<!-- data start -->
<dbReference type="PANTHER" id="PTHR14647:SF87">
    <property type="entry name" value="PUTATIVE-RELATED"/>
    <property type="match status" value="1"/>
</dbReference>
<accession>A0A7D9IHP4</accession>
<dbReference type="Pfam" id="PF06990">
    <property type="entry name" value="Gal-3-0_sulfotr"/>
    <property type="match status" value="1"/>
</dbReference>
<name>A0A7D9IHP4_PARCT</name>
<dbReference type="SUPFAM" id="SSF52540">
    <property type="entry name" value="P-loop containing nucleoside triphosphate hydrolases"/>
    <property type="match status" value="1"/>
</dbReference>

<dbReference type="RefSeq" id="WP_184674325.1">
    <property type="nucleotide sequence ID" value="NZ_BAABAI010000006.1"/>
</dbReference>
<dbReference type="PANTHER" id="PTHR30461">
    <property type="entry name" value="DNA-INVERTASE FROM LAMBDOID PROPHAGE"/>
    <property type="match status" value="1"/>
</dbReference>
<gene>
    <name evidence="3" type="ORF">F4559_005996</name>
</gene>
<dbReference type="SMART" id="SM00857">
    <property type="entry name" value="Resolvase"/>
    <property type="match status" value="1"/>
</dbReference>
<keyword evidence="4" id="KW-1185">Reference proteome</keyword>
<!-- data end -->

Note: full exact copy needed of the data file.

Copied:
<dbReference type="PANTHER" id="PTHR14647:SF87">
    <property type="entry name" value="PUTATIVE-RELATED"/>
    <property type="match status" value="1"/>
</dbReference>
<accession>A0A7D9IHP4</accession>
<dbReference type="Pfam" id="PF06990">
    <property type="entry name" value="Gal-3-0_sulfotr"/>
    <property type="match status" value="1"/>
</dbReference>
<name>A0A7D9IHP4_PARCT</name>
<dbReference type="SUPFAM" id="SSF52540">
    <property type="entry name" value="P-loop containing nucleoside triphosphate hydrolases"/>
    <property type="match status" value="1"/>
</dbReference>

<dbReference type="RefSeq" id="WP_184674325.1">
    <property type="nucleotide sequence ID" value="NZ_BAABAI010000006.1"/>
</dbReference>
<dbReference type="PANTHER" id="PTHR30461">
    <property type="entry name" value="DNA-INVERTASE FROM LAMBDOID PROPHAGE"/>
    <property type="match status" value="1"/>
</dbReference>
<gene>
    <name evidence="3" type="ORF">F4559_005996</name>
</gene>
<dbReference type="SMART" id="SM00857">
    <property type="entry name" value="Resolvase"/>
    <property type="match status" value="1"/>
</dbReference>
<keyword evidence="4" id="KW-1185">Reference proteome</keyword>